Hey there, time traveller!
This article was published 29/4/2016 (2258 days ago), so information in it may no longer be current.
You may not be aware of it, but those homes and businesses you drive by every day have plenty of stories to tell.
Some of them will be told on May 7 and 8 when a series of Jane’s Walks take place in East Kildonan.
The walks are named after Jane Jacobs, one of the most influential figures in urban studies. Even though she did not have any formal training in the field, Jacobs’ influence can be felt in neighbourhoods from Winnipeg to New York and beyond.
On Sat., May 7 at 1 p.m. Jim Smith hosts a tour of Watt Street between Rossmere Country Club and Munroe Avenue (the tour begins at 925 Watt St.). He will share the history of different buildings and talk about some people who shaped the community.
Smith knows the area well because his family has lived there for generations. His father was a former city councilor, school board chair and judge.
Several other noteworthy people lived on or near the route, Smith said. Hollywood actor Len Cariou, star of the police drama Blue Bloods, grew up on Chelsea Avenue and first took up acting while attending nearby Miles MacDonell Collegiate.
Bill Lumsden founded the Kelvin Community Club and was a pivotal figure in the local, provincial and national curling scenes.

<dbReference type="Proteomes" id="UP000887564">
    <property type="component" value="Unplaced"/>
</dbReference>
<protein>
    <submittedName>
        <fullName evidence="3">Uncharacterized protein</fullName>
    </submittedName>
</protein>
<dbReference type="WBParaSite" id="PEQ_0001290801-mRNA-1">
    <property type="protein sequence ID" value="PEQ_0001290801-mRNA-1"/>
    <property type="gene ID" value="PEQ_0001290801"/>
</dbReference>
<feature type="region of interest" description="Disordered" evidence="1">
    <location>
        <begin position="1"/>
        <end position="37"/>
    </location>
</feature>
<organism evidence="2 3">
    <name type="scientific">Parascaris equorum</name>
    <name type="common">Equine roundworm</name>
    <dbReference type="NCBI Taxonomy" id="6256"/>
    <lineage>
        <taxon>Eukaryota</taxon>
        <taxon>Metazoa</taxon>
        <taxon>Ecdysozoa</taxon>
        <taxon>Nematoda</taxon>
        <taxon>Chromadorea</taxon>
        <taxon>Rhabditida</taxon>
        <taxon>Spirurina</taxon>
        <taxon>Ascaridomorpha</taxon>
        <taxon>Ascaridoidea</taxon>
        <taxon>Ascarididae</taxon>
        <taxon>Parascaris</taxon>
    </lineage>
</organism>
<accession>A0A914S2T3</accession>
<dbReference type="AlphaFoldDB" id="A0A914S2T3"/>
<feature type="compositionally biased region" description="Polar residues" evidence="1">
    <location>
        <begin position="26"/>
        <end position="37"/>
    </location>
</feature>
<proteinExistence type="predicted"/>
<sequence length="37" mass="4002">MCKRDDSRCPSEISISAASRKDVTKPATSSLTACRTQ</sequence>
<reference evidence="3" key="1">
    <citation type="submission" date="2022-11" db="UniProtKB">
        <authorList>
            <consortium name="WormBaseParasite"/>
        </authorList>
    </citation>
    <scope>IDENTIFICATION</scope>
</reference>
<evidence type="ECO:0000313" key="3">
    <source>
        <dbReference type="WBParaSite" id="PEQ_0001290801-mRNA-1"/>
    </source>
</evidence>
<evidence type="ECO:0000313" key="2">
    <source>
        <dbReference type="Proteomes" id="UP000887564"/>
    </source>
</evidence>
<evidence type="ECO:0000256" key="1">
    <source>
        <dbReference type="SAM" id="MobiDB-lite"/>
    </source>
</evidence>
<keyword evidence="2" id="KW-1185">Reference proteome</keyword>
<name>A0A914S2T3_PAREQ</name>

Smith said walkers will get a sense of a neighbourhood that used to offer everything a person needed within walking distance, a principle Jacobs always supported.
"Jane Jacobs thought it was important to build communities where people could walk and get all the basics they need," Smith said.
Watt Street used to be just that, Smith added. Many of the houses and commercial spaces were built in the mid-1950s. Businesses such as hardware stores, textile merchants and banks filled areas like the now mostly vacant strip mall on the southwest corner of Watt and Kimberley.
Smith used the 7-11 building on Neil and Watt as an example. Before it was a convenience store it served as a gas station under several banners, including Gulf.
Another is the Holy Eucharist Church on Watt and Munroe. There used to be a fire hall on the site before it moved a half block north to 545 Watt Street. Across the street where Holy Eucharist’s Parish Centre now stands used to be the original Polson School, which was built in 1910.
On Sun., May 8 at 1 p.m. local author Shirley Kowalchuk hosts a tour of the Hazel Dell area between Henderson Highway and Kildonan Drive. The walk begins at the pillars at Hazel Dell and Henderson Highway.
People will hear about developer Robert Newton Lowery, who built many of the homes in the area. Like Smith’s walk, some notable residents and homes will also be profiled, including Linden Avenue’s famed Purple House and the Munroe home on Roberta Avenue.
The neighborhood was deeply affected by the 1950 flood, Kowalchuk added, and walkers will get a sense of that as the route dips toward the Red River.
A third walk runs through the Frasers Grove neighbourhood on the same Sunday afternoon. Beginning at the Henderson Library at 1:30 p.m., walkers will meet librarians, politicians and neighbourhood children while also stopping for ice cream.
East Kildonan community correspondent
Tony Zerucha is a community correspondent for East Kildonan. Email him at firstname.lastname@example.org